How Bitcoin investors can use profits for a mortgage deposit

Investment in digital currencies has seen a rapid growth in the last year, but Bitcoin investors hoping to cash in and get on the property ladder could be facing problems as mortgage lenders refuse to accept deposits due to money laundering fears.

Lenders have to confirm the origins of a mortgage deposit, usually through bank statements or a signed letter if a monetary gift, but digitally held cryptocurrencies are anonymous, identifiable only by a digital address. British mortgage lenders’ inability to trace the source of a deposit is a big concern and is resulting in potential borrowers being refused mortgages.

Chief executive of the Association of Mortgage Intermediaries, Robert Sinclair, told the Financial Times: “The money-laundering aspect of cryptocurrency is the most complex issue here because it’s hard to prove where the initial investment came from.”

Industry experts suggest that the refusal to accept cryptocurrencies as a legitimate tender is hurting younger investors, who want to use their digital currency investment gains to get on the property ladder. Despite UK mortgage regulations allowing borrowers to use their sterling proceeds from cryptocurrencies as a deposit, most banks are not confident that borrowers will have the extensive audit trail and proof of identification to guarantee that they will not be breaching anti-money laundering regulations.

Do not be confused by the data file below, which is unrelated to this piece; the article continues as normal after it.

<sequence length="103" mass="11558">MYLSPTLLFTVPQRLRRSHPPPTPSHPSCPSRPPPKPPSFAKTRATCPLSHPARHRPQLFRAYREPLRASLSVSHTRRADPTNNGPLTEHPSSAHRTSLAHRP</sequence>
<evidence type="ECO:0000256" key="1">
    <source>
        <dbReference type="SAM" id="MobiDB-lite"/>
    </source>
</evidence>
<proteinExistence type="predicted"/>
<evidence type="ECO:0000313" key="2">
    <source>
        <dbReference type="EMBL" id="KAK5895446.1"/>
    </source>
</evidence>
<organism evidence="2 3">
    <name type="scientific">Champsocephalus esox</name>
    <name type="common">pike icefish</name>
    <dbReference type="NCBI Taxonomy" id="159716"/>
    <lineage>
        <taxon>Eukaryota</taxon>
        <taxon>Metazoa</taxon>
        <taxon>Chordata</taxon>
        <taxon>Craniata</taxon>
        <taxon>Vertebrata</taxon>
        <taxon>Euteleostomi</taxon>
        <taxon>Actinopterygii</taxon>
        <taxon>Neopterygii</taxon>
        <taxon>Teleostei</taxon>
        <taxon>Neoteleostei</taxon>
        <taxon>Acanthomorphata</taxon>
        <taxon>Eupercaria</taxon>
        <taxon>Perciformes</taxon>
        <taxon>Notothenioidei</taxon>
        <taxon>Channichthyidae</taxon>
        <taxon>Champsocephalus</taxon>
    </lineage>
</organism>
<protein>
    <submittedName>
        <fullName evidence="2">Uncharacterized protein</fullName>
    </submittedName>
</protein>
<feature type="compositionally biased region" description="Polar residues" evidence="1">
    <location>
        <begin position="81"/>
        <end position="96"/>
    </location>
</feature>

Some lenders are paving the way for cryptocurrency derived deposits

However, all is not lost. For those wanting to use their digital currency investment profits as a mortgage deposit, there are lenders that might consider you. Nationwide, Aldermore and Santander have all stated that they have no policy on deposits acquired through digital currency investment, and The Coventry Building Society, Skipton and The Yorkshire Building Society will accept deposits derived from Bitcoin profits with appropriate proof.

It might take slightly longer, but simply holding onto your investment profits in your sterling bank account for six months might make all the difference, since lenders request bank statements dating back three or six months. Proof of ‘ownership’ for that length of time should be enough to satisfy most lenders, without raising any questions about the origin of the deposit.

The end of last year saw the UK’s first properties sold using Bitcoin instead of sterling, bringing cryptocurrency into the mainstream property market.

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